Key takeaways

  • Payroll loans are business loans that help businesses cover payroll and other employee costs
  • You may need to state that you're using the funding for payroll when applying for the business loan
  • You can use a variety of loans to cover cash shortages for payroll, including short-term loans and lines of credit

If you have a stack of unpaid invoices in your accounts receivable department, your cash flow may eventually affect payroll. A payroll loan can help you keep your employees paid while rebuilding your cash reserves.

Short-term loans provide temporary relief for payroll woes, and you can use the funds for anything related to your business.

What is a payroll loan?

Payroll loans are business loans that provide funding for businesses that may be short on cash for things like employee benefits, wages and payroll taxes. Payroll loans refer to how you use the lending funds instead of a specific financial product. You can use short-term small business loans, lines of credit or other types of funding to stay ahead of payroll when money is tight.

Types of payroll loans

You can use a few popular business lending products as payroll funding to bridge periods of financial hardship. Terms and interest rates will vary based on the lender and the type of loan. There are three types of business loans often used as payroll loans.

Type of loan Best for Typical terms
Short-term loan Fast funding for an emergency
  • Often unsecured with financing up to $250,000 (sometimes more)
  •  Repayment periods of 24 months or under
  • Interest rates are higher than long-term loans
Line of credit Ongoing access to cash
  • Term lengths of up to five years
  • Often have a draw period and then a repayment period
  • May include draw fees for each withdrawal
  • Interest rates may be competitive with other business loans
Invoice factoring Businesses without a long history
  • Lenders will buy up to 90 percent of unpaid invoices
  • May include both interest and factoring fees
  • The lender may take over the responsibility of collecting invoice payments from business’s customers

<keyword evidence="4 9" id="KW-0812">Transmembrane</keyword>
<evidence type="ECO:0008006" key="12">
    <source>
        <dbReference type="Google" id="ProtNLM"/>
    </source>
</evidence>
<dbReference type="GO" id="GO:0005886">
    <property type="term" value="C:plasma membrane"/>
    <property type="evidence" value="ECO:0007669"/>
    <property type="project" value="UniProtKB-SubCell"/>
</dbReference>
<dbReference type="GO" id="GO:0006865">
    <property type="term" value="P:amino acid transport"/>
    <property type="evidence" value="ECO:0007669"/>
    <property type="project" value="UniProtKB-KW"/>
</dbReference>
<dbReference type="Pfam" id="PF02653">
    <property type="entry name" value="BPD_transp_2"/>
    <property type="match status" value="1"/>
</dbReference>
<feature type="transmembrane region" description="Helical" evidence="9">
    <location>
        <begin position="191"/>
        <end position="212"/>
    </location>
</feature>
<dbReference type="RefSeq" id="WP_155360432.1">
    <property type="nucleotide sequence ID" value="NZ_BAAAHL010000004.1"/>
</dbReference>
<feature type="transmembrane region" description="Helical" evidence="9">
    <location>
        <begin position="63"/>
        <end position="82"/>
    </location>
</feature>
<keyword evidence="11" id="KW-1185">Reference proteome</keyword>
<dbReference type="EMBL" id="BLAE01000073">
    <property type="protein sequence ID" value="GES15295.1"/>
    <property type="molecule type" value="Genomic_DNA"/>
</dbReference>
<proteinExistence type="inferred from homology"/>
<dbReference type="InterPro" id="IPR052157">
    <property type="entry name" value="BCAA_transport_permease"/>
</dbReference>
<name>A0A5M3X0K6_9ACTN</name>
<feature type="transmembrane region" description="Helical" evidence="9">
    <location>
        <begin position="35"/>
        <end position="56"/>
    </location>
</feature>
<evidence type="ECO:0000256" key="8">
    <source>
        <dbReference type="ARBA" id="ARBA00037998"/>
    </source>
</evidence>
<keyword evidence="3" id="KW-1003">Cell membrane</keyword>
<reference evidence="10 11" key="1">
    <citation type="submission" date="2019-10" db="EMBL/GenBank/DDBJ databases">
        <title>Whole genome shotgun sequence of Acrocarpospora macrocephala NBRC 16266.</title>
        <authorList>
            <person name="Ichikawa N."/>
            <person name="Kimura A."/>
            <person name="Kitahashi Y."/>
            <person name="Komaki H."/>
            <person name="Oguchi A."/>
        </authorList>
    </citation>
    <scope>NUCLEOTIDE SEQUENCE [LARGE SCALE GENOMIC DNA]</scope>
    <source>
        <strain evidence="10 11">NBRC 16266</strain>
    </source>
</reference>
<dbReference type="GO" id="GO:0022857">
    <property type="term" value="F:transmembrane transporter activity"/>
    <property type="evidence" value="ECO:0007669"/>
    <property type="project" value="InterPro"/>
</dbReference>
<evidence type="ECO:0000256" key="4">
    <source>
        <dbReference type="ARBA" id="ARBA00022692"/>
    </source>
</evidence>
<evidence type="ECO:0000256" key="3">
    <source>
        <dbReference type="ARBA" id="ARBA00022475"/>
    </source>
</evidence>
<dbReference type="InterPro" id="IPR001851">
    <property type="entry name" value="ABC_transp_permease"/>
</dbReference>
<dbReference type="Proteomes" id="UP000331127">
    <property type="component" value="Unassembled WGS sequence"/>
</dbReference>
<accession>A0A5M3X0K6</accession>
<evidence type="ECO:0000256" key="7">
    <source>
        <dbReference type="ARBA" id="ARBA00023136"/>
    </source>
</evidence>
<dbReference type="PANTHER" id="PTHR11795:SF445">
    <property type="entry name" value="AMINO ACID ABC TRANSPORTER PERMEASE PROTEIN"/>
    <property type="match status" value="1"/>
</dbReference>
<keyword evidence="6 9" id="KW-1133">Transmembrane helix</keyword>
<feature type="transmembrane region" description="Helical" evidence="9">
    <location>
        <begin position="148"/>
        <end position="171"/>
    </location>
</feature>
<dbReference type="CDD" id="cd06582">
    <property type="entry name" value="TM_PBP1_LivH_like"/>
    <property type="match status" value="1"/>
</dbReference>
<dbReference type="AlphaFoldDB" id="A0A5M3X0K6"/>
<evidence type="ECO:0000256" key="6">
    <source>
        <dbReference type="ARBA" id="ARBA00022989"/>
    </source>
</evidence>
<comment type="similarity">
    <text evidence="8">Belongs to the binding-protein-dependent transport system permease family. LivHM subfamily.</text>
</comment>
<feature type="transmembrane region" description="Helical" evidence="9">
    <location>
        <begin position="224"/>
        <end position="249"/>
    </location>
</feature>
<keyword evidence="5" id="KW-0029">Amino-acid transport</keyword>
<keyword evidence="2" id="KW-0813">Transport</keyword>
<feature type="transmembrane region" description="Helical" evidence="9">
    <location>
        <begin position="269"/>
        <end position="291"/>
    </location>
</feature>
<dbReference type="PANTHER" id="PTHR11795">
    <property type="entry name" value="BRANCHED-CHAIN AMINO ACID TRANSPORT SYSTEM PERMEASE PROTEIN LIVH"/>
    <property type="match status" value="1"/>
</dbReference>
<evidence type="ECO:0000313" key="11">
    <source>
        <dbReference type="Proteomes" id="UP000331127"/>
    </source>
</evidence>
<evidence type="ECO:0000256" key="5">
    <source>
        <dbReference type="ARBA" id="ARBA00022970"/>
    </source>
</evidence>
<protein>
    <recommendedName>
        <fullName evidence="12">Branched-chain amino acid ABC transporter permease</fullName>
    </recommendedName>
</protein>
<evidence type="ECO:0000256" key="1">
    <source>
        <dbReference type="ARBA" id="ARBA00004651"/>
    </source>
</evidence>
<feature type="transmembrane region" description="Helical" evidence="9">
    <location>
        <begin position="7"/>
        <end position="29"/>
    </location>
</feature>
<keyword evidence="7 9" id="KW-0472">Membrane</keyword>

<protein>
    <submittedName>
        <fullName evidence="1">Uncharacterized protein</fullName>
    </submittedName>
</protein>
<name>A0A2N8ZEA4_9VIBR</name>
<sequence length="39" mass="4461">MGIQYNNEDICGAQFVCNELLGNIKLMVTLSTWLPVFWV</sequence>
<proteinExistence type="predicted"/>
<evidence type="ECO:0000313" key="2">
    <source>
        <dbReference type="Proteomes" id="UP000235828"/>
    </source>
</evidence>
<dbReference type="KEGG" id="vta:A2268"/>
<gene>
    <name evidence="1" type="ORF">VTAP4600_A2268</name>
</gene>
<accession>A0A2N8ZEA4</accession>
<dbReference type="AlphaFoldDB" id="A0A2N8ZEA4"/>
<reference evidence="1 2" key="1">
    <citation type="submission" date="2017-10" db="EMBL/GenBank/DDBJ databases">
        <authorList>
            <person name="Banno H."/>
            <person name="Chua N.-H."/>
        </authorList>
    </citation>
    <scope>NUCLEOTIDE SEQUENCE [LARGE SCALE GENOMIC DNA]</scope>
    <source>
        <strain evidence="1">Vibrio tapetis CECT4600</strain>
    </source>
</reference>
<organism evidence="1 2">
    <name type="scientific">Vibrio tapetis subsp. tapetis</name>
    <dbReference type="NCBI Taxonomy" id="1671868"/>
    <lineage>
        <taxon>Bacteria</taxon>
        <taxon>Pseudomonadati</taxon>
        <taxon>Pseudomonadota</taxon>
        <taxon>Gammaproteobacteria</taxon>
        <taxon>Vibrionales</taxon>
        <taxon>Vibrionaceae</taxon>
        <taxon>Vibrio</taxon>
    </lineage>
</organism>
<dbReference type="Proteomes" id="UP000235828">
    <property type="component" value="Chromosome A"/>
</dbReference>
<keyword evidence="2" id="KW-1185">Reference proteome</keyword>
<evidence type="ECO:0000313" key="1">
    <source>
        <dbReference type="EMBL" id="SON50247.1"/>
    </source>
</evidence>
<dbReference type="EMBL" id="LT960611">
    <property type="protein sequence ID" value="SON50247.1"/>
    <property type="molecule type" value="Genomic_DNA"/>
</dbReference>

Merchant cash advance Businesses with credit or debit card sales
  • The financing company advances a portion of sales
  • The advance is repaid by future sales
  • The financing company often requires you to pay a percentage of your sales until the advance is paid back

When to use payroll loans

Your business may need a payroll loan to cover payroll expenses when there’s a cash shortage in the business. These loans are considered emergency loans, so you may want to avoid using them unless you’re in dire need. For example, you may:

  • Have an unexpected expense that drains revenue normally used for payroll
  • See a seasonal or economic downturn
  • See diminished sales for a month or more
  • Be waiting for unpaid invoices

You may also need the loan to cover payroll when you’re expanding your business, but revenue can’t quite support new employees.

Where to find payroll loans

Where to find a business loan will depend on a few factors, including your time in business and how quickly you need the cash. You can find payroll loans at any institution that offers business loans.

  • Alternative lenders: Many businesses can benefit from alternative lending, often via online lenders, when they need a payroll loan. Online lenders characteristically have fast turnaround times, often offering approval and funding within 24 hours of a small business loan application. Alternative lenders have both short-term loans and lines of credit and may be willing to consider new businesses and startups.
  • Traditional banksTraditional banks often have the lowest interest rates, but they also have an underwriting process that can take time. These loans are best for businesses with at least a few years in operation who don’t need money today. If you think you’ll need a payroll loan in a couple of months, apply for a traditional loan or line of credit now.
  • Credit unions: If your city has a credit union, it may also be a viable option for a payroll loan. Credit unions are member-owned and may be very involved in the community. They work with small businesses and can have competitive interest rates on fast short-term loans and lines of credit.